Per Alamo Drafthouse founder Tim League, Sony has approved Christmas Day screenings of “The Interview,” the Seth Rogen/James Franco buddy comedy and satire of North Korean leader Kim Jong-Un that spurred the “hack attack” dominating news from entertainment scribes and foreign affairs analysts alike in recent weeks.
At midday Tuesday, League tweeted, “Breaking news: Sony has authorized screenings of THE INTERVIEW on
Christmas Day. We are making shows available within the hour. #Victory.” The Atlanta Journal-Constitution reports that the city’s Plaza Theater will also be among the cinemas to screen the controversial film Thursday, only days after Sony — weakened by reams of embarrassing emails stolen during the hack and subsequently made public — pulled the film over threats from “Guardians of Peace,” the group claiming responsibility for the attack. In addition to the limited theatrical release, The Wrap reports that Sony will make the film available on VOD on Christmas Day.
The news comes as the consequences of the Sony hack continue to reverberate in Hollywood and Washington. As Anne Thompson noted in her most recent analysis, Sony chairman Amy Pascal is “unlikely to survive” the fallout, while Sony CEO Michael Lynton found himself in the unenviable position of making the Sunday morning show rounds to defend the company from criticism by President Barack Obama, who called the move to pull “The Interview” a mistake.
Sony’s about-face suggests a new stage in the company’s response to the attack, coming less than 24 hours after attorney David Boies sent a letter to Twitter requesting that the social media giant suspend a user who posted more than 50 internal company documents released during the cyberattack. As CNN’s Brian Stelter reported earlier today, the decision to pull “The Interview” proved deeply unpopular with exhibitors, writers, the Republican National Committee, and the general public — six out of 10 Americans called cancelling the film’s theatrical release an overreaction, according to a CNN/ORC poll.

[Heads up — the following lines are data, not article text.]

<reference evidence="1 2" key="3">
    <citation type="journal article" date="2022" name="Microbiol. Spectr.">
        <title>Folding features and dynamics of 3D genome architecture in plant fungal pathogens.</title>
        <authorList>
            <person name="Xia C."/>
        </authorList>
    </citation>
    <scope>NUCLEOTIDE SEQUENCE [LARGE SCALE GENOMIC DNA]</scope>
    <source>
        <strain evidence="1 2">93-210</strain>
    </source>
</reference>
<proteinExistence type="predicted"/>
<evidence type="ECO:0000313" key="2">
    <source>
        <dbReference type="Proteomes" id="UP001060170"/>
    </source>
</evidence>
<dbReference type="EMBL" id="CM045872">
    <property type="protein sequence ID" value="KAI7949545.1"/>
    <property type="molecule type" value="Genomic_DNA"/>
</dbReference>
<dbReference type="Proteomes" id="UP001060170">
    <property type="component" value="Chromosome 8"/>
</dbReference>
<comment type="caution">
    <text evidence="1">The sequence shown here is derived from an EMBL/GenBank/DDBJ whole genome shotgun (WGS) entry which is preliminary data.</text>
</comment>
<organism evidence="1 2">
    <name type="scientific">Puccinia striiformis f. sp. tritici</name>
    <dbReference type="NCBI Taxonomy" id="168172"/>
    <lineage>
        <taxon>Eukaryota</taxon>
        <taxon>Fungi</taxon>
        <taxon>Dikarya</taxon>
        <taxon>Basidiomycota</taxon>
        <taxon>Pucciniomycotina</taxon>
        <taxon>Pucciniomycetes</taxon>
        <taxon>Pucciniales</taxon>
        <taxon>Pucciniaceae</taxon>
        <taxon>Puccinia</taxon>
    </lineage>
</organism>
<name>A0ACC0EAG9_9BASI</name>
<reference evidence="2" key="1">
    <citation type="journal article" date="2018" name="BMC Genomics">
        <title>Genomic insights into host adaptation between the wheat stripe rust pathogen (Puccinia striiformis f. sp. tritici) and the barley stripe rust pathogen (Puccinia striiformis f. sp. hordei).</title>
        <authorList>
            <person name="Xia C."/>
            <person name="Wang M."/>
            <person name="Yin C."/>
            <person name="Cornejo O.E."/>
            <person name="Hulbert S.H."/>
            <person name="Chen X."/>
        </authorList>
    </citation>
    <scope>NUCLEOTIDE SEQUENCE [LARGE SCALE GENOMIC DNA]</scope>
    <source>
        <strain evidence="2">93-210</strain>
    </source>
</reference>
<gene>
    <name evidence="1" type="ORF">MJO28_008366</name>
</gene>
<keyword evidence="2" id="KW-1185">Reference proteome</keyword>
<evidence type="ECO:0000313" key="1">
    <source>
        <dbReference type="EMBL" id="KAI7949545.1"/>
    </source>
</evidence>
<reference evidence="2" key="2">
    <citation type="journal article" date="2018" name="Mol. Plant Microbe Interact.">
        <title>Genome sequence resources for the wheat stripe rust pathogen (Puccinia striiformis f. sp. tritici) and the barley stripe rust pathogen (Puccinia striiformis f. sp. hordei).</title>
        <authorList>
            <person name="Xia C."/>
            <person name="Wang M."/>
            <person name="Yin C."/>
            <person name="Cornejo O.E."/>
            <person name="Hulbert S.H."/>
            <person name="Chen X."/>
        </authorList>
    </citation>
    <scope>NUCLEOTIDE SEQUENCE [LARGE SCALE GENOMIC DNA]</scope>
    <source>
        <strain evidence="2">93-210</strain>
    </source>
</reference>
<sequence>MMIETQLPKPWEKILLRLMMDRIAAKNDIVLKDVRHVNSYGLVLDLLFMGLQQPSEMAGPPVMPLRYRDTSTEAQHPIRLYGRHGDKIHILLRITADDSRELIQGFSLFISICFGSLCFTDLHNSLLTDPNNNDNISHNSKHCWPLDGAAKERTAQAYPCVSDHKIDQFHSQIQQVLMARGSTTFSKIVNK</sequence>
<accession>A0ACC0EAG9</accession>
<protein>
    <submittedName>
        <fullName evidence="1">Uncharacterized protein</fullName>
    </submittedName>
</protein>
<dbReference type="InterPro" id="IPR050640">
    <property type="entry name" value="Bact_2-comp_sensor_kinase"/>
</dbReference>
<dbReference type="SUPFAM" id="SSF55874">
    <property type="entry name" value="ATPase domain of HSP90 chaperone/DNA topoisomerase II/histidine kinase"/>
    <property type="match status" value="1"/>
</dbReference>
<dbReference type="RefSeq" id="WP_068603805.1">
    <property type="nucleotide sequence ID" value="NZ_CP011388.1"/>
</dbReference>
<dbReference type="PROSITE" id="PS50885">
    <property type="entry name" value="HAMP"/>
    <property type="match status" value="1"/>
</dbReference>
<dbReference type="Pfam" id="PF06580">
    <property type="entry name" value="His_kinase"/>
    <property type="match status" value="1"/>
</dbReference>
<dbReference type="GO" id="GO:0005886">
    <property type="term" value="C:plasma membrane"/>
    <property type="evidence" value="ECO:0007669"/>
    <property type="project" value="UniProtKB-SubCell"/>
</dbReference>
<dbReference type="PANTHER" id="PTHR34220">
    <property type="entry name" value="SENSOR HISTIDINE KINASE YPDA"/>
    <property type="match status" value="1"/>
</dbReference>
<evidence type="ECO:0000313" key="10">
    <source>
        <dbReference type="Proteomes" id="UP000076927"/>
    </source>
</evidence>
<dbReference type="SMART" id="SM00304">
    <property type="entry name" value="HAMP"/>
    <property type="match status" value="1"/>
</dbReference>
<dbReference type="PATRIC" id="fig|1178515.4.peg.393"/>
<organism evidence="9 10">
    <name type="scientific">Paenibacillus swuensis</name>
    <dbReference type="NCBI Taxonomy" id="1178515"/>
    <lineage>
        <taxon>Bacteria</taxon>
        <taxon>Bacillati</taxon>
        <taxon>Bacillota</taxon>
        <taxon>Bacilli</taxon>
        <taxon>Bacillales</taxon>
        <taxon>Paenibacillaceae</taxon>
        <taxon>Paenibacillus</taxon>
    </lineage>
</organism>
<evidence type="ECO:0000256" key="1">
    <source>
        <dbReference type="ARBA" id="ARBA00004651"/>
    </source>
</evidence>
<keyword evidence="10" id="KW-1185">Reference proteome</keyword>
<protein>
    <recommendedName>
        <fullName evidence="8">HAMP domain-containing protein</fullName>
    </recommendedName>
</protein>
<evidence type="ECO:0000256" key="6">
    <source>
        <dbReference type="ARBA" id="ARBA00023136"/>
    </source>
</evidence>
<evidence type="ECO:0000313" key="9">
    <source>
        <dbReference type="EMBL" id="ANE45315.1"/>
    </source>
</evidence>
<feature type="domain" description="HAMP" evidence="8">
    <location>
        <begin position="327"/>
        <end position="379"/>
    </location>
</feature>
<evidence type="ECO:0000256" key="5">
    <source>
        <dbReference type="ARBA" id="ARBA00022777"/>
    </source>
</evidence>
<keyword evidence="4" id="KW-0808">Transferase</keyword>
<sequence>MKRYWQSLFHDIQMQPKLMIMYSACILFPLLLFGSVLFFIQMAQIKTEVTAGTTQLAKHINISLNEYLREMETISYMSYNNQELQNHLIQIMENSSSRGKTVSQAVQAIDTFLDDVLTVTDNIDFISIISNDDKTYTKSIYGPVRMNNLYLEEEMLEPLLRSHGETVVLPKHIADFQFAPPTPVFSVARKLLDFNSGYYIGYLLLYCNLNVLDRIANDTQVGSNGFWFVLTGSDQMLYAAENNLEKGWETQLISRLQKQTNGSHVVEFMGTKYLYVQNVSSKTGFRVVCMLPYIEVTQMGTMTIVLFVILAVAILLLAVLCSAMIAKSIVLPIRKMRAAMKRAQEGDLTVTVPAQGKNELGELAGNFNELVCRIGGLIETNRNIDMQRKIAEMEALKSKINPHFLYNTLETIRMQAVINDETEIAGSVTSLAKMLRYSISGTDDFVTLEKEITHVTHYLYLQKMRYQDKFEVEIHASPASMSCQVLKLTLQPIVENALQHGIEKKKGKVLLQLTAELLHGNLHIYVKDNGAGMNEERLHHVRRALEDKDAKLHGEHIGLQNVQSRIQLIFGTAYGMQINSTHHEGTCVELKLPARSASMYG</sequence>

As the VOD and limited theatrical release of “The Interview” promises to capitalize on the unprecedented attention paid to the $44-million comedy, the foreign policy implications of the attack remain in flux. Per CNN, the FBI claimed on saturday that North Korea is behind what President Obama called an act of “cybervandalism,” though not all experts are convinced of this assessment, according to a report in the Christian Science Monitor. The North Korean regime responded by denying involvement and labeling the United States a “cesspool of terrorism”; yesterday, North Korea endured a massive, nine-hour Internet outage.
The indies may have saved the day for “The Interview,” but it’s clear that the implications of the Sony hack — for the studios, cyber security, free speech, and U.S. foreign policy — are still playing out.